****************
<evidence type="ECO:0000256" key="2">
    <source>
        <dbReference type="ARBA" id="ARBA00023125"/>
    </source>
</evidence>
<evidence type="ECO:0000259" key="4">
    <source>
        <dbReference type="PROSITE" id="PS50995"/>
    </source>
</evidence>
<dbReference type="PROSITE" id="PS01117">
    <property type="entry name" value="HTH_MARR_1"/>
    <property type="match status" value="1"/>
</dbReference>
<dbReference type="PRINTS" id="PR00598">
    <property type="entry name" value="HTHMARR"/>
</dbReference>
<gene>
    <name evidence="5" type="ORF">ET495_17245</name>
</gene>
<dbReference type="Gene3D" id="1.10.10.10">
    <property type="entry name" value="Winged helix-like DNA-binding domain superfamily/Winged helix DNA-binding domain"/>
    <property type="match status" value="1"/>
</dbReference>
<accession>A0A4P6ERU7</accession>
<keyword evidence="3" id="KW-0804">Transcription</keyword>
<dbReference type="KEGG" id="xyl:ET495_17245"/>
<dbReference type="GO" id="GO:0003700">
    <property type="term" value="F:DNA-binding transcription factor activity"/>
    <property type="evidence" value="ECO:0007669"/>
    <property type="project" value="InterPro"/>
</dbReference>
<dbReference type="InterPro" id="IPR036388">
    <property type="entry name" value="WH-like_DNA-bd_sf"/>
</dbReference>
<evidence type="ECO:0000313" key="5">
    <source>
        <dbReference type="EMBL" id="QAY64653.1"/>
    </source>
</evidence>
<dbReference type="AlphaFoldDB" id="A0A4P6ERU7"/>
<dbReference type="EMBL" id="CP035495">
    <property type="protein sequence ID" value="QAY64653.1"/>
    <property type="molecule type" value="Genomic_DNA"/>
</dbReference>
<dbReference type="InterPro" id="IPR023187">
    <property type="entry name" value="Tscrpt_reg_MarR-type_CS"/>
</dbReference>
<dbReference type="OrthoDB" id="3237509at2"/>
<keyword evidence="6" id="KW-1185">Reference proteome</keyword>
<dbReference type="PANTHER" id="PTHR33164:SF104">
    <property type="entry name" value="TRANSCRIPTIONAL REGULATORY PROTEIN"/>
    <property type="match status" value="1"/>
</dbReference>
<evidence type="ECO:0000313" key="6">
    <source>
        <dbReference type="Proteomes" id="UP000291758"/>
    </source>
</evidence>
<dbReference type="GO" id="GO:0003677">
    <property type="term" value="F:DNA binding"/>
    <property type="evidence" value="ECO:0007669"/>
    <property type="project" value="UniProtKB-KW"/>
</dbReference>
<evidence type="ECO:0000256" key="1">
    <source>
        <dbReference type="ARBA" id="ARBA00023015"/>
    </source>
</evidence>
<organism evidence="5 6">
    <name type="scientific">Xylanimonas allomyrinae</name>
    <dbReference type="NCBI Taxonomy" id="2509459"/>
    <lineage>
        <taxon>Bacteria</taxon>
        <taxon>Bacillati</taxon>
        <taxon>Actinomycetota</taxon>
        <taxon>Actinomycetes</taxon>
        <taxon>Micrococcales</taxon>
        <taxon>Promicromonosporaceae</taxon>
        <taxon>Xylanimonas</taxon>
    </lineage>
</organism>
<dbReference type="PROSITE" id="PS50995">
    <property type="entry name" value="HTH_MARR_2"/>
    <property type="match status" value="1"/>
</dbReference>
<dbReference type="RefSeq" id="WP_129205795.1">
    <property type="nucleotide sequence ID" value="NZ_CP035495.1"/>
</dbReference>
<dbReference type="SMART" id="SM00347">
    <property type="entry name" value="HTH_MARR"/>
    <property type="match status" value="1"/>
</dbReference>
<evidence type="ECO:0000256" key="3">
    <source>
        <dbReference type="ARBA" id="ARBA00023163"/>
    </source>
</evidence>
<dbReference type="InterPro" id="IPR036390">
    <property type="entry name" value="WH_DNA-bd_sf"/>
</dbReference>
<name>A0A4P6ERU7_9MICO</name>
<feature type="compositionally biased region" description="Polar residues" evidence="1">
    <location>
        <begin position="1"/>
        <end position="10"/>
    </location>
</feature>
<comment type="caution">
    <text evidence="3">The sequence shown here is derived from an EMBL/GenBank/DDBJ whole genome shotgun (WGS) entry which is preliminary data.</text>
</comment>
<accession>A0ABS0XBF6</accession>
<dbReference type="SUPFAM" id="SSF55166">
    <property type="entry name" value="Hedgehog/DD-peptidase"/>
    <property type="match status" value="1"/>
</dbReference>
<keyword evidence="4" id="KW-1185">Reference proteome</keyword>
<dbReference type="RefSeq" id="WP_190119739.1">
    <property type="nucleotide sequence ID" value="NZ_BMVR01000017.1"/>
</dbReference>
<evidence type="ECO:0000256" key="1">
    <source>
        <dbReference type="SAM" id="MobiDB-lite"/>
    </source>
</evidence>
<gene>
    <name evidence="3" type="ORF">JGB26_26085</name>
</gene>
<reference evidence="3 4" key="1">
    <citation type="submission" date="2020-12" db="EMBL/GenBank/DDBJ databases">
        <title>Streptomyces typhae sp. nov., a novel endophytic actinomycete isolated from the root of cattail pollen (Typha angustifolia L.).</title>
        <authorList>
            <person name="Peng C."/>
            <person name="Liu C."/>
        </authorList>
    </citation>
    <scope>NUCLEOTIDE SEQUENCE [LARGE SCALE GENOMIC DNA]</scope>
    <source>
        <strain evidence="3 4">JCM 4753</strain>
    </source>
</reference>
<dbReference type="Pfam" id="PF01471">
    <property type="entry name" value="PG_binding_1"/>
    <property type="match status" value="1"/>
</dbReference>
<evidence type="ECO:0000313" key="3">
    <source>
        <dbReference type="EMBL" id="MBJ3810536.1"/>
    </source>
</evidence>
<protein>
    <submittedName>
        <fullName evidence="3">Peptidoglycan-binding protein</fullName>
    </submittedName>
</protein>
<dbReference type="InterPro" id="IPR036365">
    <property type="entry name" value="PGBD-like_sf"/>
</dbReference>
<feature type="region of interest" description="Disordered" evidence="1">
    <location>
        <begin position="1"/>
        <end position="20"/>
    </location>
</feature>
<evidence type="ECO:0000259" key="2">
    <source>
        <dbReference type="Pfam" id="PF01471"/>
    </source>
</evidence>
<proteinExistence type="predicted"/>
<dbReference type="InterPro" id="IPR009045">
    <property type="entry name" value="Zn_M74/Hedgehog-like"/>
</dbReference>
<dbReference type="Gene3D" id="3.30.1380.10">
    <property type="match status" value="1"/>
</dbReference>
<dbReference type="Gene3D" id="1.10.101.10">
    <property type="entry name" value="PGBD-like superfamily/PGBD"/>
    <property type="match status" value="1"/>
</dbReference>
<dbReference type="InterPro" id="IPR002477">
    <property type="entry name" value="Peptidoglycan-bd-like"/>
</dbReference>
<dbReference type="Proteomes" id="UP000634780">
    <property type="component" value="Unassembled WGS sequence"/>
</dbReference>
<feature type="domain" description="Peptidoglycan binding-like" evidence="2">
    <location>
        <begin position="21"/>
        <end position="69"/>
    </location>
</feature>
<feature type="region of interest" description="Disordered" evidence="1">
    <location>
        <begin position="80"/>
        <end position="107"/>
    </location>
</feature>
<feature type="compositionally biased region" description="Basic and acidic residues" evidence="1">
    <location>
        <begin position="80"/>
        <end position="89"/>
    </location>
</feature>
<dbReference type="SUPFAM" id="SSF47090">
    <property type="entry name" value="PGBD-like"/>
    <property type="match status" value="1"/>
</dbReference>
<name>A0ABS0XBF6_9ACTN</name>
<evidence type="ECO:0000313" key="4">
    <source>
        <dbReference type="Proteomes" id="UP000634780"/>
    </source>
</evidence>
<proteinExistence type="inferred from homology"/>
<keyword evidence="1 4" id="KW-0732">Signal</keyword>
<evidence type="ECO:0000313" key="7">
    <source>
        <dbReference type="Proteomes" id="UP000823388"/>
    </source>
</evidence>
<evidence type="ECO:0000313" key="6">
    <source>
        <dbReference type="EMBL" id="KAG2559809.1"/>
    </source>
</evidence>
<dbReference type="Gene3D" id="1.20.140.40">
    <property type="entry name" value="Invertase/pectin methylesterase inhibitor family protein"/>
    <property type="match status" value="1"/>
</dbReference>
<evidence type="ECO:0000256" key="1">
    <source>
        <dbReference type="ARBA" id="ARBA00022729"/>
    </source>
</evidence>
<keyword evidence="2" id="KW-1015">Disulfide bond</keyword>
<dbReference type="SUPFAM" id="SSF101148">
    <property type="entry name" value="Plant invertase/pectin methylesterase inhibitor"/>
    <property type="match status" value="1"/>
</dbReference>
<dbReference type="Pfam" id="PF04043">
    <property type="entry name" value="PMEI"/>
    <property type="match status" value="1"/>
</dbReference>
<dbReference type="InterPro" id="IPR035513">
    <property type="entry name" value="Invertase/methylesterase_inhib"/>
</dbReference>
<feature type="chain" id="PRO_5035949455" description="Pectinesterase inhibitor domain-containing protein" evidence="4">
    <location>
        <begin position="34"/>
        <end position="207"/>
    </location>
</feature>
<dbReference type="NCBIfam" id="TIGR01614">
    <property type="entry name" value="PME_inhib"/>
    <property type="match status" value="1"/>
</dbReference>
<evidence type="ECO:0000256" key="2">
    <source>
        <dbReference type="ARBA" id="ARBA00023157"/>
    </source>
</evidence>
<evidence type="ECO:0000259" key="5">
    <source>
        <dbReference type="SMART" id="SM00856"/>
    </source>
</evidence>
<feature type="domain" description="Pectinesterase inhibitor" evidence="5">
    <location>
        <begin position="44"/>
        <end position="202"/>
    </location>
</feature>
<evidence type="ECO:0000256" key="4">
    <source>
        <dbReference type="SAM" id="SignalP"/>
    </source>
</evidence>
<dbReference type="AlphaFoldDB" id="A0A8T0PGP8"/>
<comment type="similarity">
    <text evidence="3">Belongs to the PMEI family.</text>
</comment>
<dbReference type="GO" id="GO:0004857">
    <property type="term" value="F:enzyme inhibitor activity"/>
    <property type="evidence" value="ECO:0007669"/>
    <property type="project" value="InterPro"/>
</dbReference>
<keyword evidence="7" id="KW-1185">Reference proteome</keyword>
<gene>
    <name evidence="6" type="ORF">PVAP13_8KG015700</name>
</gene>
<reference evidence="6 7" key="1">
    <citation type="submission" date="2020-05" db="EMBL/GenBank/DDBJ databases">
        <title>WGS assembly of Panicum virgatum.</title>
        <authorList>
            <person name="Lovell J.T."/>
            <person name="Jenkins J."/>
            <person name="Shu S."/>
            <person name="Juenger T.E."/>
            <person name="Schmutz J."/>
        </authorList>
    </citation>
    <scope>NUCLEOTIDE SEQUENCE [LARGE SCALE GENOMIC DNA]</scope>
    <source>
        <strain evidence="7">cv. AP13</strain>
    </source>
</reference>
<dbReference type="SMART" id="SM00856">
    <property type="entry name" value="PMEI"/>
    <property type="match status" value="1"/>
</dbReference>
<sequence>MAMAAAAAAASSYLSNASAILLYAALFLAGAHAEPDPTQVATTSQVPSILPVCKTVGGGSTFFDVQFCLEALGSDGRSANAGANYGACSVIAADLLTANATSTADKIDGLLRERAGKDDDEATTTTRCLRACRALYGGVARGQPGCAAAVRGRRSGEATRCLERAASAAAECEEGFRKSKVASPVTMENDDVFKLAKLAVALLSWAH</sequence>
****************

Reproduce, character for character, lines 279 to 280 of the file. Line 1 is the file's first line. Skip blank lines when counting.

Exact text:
<dbReference type="AlphaFoldDB" id="A0A8T0PGP8"/>
<comment type="similarity">